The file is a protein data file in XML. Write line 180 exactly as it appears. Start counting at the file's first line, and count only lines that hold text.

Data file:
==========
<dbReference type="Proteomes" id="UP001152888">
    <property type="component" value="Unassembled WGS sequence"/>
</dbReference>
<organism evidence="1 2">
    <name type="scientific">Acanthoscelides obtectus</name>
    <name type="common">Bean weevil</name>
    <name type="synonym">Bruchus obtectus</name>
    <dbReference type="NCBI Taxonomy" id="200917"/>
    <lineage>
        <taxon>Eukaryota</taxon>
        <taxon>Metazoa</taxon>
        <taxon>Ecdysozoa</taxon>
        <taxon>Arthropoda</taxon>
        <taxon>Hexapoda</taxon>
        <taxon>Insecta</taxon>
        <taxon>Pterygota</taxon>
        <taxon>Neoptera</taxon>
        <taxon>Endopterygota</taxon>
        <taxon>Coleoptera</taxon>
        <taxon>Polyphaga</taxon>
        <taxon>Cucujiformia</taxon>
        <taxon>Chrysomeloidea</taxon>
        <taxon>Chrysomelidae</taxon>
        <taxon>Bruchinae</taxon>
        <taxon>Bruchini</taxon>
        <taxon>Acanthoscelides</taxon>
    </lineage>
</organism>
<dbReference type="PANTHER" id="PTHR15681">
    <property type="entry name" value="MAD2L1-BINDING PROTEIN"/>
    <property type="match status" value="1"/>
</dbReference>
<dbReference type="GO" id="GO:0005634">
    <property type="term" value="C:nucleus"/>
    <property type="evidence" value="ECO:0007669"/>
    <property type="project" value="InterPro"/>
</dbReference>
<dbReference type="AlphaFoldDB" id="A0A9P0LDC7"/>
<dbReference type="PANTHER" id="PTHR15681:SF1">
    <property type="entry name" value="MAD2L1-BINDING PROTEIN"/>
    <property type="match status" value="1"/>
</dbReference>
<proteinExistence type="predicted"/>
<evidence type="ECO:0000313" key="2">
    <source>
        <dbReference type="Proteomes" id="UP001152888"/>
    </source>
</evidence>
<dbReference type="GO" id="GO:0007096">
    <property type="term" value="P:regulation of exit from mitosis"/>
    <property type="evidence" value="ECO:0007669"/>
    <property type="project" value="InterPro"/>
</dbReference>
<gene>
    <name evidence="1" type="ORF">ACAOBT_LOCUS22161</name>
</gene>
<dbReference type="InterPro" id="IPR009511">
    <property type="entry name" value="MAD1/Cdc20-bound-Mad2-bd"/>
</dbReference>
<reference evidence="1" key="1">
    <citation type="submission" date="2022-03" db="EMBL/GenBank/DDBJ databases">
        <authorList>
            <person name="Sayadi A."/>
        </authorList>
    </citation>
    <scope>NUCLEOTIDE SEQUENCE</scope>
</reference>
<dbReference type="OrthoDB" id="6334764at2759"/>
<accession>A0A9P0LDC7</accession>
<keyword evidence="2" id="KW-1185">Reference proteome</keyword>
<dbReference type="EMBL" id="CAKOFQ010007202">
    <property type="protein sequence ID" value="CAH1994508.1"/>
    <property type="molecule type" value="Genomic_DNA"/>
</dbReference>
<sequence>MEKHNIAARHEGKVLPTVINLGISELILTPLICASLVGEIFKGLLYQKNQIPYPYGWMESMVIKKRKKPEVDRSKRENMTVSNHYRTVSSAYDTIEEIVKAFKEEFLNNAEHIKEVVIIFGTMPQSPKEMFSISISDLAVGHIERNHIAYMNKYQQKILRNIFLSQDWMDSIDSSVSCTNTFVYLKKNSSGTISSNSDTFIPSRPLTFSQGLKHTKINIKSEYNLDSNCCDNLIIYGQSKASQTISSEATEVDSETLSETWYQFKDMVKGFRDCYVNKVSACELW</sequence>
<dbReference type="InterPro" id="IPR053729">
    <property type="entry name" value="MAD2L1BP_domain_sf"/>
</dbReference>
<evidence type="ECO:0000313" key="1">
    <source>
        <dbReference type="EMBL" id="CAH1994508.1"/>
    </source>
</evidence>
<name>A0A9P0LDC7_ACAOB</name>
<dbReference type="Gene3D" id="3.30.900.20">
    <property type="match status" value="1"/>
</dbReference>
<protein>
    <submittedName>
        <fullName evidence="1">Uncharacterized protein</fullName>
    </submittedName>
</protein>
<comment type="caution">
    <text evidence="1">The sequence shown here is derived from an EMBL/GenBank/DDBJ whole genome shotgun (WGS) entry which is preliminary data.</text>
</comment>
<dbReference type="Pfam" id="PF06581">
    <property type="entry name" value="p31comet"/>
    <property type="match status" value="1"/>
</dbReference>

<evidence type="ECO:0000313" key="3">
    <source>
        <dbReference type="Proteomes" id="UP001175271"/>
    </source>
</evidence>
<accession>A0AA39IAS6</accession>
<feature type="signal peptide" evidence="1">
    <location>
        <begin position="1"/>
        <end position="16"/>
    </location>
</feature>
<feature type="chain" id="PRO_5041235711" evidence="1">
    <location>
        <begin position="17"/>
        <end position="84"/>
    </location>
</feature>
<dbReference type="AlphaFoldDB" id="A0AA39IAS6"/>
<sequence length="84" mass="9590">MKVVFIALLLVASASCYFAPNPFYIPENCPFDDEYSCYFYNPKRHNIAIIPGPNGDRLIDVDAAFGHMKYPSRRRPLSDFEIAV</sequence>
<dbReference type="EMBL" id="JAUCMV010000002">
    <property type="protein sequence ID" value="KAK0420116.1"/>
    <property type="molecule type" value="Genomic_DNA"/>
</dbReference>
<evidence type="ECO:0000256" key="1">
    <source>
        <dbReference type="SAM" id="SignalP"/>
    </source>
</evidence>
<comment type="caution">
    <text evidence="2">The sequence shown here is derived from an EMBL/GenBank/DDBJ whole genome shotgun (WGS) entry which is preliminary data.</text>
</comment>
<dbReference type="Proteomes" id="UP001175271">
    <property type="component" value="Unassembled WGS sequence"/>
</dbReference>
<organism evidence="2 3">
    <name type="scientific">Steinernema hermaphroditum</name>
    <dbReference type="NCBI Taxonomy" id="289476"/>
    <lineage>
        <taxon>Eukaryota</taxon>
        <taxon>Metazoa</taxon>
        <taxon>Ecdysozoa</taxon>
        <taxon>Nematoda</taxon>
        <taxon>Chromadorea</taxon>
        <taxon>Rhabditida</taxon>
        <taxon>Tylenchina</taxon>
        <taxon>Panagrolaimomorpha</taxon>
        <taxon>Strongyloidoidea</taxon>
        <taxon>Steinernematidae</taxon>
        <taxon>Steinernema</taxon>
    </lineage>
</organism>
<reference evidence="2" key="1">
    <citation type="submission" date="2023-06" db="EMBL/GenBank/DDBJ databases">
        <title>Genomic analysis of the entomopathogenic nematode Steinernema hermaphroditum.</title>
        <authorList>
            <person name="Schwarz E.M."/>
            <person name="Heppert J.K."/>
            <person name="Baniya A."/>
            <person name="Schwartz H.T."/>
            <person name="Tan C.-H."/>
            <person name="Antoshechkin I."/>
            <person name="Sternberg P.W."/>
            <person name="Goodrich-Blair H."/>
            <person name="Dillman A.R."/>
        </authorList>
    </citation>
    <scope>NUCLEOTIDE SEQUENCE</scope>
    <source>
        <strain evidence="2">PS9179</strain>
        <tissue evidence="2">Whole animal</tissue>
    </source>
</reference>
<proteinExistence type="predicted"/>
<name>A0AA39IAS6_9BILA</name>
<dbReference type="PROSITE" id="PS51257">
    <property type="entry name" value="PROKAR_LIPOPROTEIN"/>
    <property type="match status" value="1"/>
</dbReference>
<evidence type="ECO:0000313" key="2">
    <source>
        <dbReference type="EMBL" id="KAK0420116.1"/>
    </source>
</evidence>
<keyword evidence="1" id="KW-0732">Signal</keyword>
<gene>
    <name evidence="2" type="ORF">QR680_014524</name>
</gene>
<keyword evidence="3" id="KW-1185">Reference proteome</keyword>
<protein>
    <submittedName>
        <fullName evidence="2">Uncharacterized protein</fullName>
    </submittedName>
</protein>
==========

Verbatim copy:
    <source>